Volcanoes are formed by the upward forcing of rocks formed in the earth’s tectonic boundaries.  There are at least 11 dormant volcanoes in the Italian territory.   The only country with active volcanoes, Italy’s three major concerns are still erupting today.


10,912’ Mount Etna World Heritage Site on the island of Sicily is a stratovolcano or conical volcano, with activity traced back 500,000 years, has mythological beginnings, and in an almost continuous state of activity with summit and flank eruptions, as recent as December 2018. It is the highest volcano in Europe and one of the most active.

Conical shaped Mount Stromboli, north of Sicily in the Tyrrhenian Sea, on the island by the same name, is 3040’ high and in a constant state of eruption.  It’s eruption on July 4, 2019,  is the largest since at least 2007, according to Italy’s National Institute of Geophysics and Volcanology.*   Molten lava flowed, causing tree and grass fires. In addition to  panic, a male hiker was killed by a falling stone, apparently the only casualty.

July 4, 2019 eruption of Mount Stromboli.

Approximately 1,000 people live in Stromboli’s shadow. The enormous influx of tourists in July is also a pressing concern. The volcano’s spectacular geological feature is the “Stream of Fire” (Sciara del Fuoco), a U-shaped depression on one side of the cone created by 13,000 years of eruptions and collapses. Like the other Aeolian islands, Stromboli is a UNESCO World Heritage Site. After the 2002 eruption, a network of high-tech monitoring of volcanic activity was set up, making it one of the most monitored volcanoes in the world. Excursions to the craters are only allowed with a volcanological guide.

There are at least 11 other volcanoes on Italian territory with dormant and/or “uncertain” status dating from 600,000 years ago through to the 1900’s.

*INGV is funded by the Italian Ministry of Education, Universities and Research and monitors seismic and volcanic phenomena, employing approximately 1000 people between headquarters in Rome and other locations in Milan, Bologna, Pisa, Naples, Catania and Palermo.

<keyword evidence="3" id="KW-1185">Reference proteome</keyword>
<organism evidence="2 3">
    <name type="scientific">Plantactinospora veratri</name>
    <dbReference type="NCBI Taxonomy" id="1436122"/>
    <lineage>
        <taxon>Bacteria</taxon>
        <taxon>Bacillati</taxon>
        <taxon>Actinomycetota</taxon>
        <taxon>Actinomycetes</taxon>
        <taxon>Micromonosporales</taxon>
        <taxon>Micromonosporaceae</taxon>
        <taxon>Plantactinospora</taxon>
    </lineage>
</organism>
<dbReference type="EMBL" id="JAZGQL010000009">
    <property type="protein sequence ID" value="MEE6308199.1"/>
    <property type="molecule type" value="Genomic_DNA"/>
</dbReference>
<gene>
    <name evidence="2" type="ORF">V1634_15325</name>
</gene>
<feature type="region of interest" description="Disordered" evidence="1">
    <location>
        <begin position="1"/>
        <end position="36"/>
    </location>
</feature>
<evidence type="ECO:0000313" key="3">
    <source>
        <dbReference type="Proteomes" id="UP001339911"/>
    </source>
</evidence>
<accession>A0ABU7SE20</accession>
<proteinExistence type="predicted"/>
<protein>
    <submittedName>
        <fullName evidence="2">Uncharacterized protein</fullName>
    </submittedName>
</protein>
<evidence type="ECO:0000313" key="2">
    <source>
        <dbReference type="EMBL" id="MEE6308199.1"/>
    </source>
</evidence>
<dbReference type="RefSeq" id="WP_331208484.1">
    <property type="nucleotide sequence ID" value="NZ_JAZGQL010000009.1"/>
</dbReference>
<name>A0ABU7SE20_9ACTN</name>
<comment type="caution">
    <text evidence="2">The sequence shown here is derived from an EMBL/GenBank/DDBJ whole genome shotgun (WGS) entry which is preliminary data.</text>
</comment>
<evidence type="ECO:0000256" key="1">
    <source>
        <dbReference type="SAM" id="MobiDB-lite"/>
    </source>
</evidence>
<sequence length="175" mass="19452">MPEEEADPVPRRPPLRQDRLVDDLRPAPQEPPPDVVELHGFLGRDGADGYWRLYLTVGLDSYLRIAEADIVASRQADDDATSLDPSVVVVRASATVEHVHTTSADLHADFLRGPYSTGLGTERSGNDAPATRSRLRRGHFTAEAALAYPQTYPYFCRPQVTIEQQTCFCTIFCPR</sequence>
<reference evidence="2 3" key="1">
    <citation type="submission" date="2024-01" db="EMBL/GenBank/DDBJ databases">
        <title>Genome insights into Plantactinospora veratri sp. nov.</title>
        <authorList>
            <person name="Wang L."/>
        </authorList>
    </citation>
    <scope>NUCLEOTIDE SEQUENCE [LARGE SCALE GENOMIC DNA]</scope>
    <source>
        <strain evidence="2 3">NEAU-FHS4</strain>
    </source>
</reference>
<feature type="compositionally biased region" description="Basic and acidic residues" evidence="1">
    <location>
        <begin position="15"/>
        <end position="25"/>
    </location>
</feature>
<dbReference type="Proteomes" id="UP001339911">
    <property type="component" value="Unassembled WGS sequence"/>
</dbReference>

We call the time I’ll be away on vacation, “the duration”, since my spoiled husband must fend for himself.

My solution is to prepare one-dish meals. I allocated the small freezer in the garage to him and shopped carefully to find a lot of healthy meals he can heat up. Soup is a savior. In addition to loading it up with vegetables, cooked meatballs can be added for protein, or pulled rotiserrie or canned chicken. Of course these helpful notes must also appear in type on the refrigerator. Label the meal containers and storage containers any way you like.  I put all the lunch ideas in the door, soup is on the bottom main shelf, the rest is all entrées. Breakfast containers reside in the kitchen freezer.

Freezer Door: Healthy, chemical free lunch selections

Containered Entreé selections
Soup below

Now for the recipes:

BREAKFAST   Find frittata recipes that make sense to you, prepare in large rectangular baking pan, and cut into squares as you would lasagna.  Freezer in your handy dandy square plastic clamshells. A dozen online  sites, just google it, or use glass storage in quart or larger sizes.

Frittata Breakfast

Frittata Breakfast

French toast breakfast sandwich


Glass containerized breakfast scramble

Hot cereal, dried and/or fresh fruit is not that complicated to prepare just have him watch/learn.

We don’t eat cold cereals, Danish, and skip the sugared breakfast pops. A one- package meal might consist of French toast, sandwiched between uncured Canadian bacon or nitrite free ham and cheese that just needs defrosting and heating.  Or, saute onion and/or mushrooms scramble in eggs and containerize/freeze.  Put “Egg Bites” (Cost Co) and two breakfast sausages in freezer bags in kitchen freezer drawer for variety.  Hard boiled eggs are at the ready along with cottage cheese and fresh or canned fruit.